The thermal bus technology using a hybrid two-phase cooling loop technology was developed for vehicle thermal management. The hybrid loop uses an active pump to supply liquid to the cold plate (or evaporator). The capillary wick technology is to control the evaporation in the evaporator and the system pressure balance. The evaporator serves as a thermal interface for the distributed thermal bus of the electronic subsystem. The hybrid loop system of pump-assisted capillary liquid management is capable of cooling multiple high heat flux sources.

The hybrid loop thermal bus directly couples the heat dissipating components to the vehicle’s radiator, bypassing the air cooling and liquid-phase chiller loop. This provides the greatest thermal performance gains and mass savings by removing overall thermal resistances, however at the expense of an additional radiator. A vehicle system analysis based on FCS Environmental Control System shows the technical merits of the hybrid loop thermal bus technology. The integration of the thermal bus into the ECS reduces the evaporator and condenser heat loads and the compressor power consumption by 47%, 9.6% and 47%, respectively. The condenser airflow and cooling fan power consumption are reduced by 47% and 45% respectively (Zuo and Park, 2004).

Fig.1 shows a prototype hybrid loop thermal bus system which is capable of removing a total heat of 2,500W from five discrete heat sources in 3-dimensional layout. The transient heat fluxes ranges from 188W/cm2 to 250W/cm2. The hybrid loop system was successfully tested at various startup and transient conditions, without the need for flow adjustment or control.


The hybrid loop thermal bus technology was demonstrated for a total heat load of 2,500W at the maximum heat flux of 250W/cm2. The achievements were summarized as follows:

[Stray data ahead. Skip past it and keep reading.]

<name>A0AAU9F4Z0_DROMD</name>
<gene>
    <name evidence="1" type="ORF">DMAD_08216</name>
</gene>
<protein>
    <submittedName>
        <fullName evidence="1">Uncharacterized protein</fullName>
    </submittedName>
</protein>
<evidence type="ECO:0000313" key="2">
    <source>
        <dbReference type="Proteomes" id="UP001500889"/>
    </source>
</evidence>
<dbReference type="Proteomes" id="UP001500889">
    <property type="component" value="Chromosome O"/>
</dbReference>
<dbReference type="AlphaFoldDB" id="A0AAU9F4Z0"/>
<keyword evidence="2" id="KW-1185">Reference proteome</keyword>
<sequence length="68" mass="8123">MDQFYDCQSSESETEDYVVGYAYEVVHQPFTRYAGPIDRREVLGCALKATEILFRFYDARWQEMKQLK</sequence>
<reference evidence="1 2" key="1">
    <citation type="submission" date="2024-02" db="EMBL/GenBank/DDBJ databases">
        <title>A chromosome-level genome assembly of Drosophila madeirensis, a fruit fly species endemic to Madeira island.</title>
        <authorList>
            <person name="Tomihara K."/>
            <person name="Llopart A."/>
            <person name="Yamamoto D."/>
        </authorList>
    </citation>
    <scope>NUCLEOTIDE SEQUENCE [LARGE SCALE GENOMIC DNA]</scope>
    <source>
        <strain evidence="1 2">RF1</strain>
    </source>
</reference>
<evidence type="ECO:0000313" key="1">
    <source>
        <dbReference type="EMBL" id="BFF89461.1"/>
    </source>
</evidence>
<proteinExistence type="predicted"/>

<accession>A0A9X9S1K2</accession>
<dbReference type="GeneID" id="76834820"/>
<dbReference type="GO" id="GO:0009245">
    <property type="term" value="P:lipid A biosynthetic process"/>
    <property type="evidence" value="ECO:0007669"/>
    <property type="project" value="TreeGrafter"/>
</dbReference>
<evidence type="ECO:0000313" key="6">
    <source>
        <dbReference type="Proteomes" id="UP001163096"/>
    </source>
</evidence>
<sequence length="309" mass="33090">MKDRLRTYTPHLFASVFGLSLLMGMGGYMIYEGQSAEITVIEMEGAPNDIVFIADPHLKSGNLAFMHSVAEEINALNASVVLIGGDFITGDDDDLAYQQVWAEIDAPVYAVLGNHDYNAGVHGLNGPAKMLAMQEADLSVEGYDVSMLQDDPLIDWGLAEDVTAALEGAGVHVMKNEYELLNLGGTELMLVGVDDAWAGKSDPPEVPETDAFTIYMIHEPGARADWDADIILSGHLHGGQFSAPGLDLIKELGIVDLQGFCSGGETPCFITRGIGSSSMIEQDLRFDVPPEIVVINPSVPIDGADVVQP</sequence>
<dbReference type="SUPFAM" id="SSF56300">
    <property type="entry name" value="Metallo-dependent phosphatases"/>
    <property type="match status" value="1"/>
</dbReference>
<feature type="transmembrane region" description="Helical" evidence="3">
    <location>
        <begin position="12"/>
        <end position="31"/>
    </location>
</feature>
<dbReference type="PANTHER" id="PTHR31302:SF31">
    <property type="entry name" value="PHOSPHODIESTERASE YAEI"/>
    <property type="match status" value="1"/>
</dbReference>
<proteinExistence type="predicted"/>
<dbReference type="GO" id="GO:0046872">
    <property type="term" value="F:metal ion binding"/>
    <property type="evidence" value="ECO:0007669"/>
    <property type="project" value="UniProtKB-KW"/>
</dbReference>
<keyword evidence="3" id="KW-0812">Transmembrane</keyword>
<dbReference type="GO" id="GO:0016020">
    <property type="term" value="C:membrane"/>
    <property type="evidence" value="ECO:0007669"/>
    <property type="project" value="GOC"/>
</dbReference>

• Maximum sustainable heat flux from multiple heat sources: Prototype tests demonstrated a total heat input of 2,500W from five heat sources (three heat sources with 250W and two with 944W) at heat fluxes ranging from 188 to 250W/cm2 over heat source areas of 5cm2 to 1cm2 respectively. No dry-out was observed at the maximum power conditions. The evaporators are scalable to have large heat input areas with high heat fluxes using the patented evaporator design.
  • Dynamic performance: The heat input was varied between the maximum and minimum values. During the dynamic power testing, no active flow adjustment or control was applied. The loop was robust against transient changes in heat load. It operated successfully over a wide range of conditions with no changes in flow settings.
  • Uneven heat loads: This test demonstrated the ability of the hybrid loop to run with varying and asymmetric heat loads into evaporators at different elevations. The loop operated well with no large transients or overshoots upon change in power.


The authors wish to acknowledge the contributions of Mr. David Sarraf and Mr. Jay Weaver for their efforts in the design, fabrication and testing of the hybrid loop hardware. This work was performed under Army SBIR Contract No. W56HZV-04-C-0113.


  1. Park, C. and Jaura A. K., 2002, “Thermal Analysis of Cooling System in Hybrid Electric Vehicles”, SAE Transactions, SAE-2002-01-0710.
  2. Zuo, Z. J., and Park, C., 2004 “Thermal bus technology for next generation vehicles”, Army SBIR Phase I Final Report, Contract No. W56HZV-04-C-0113, August, 2004.
  3. Garimmela, S. and Singhal, V., 2003, “Single-Phase Flow and Heat Transport in Microchannel Heat Sinks”, 1st international Conference on Microchannels and Minichannels, Rochester, NY, April 24-25, 2003.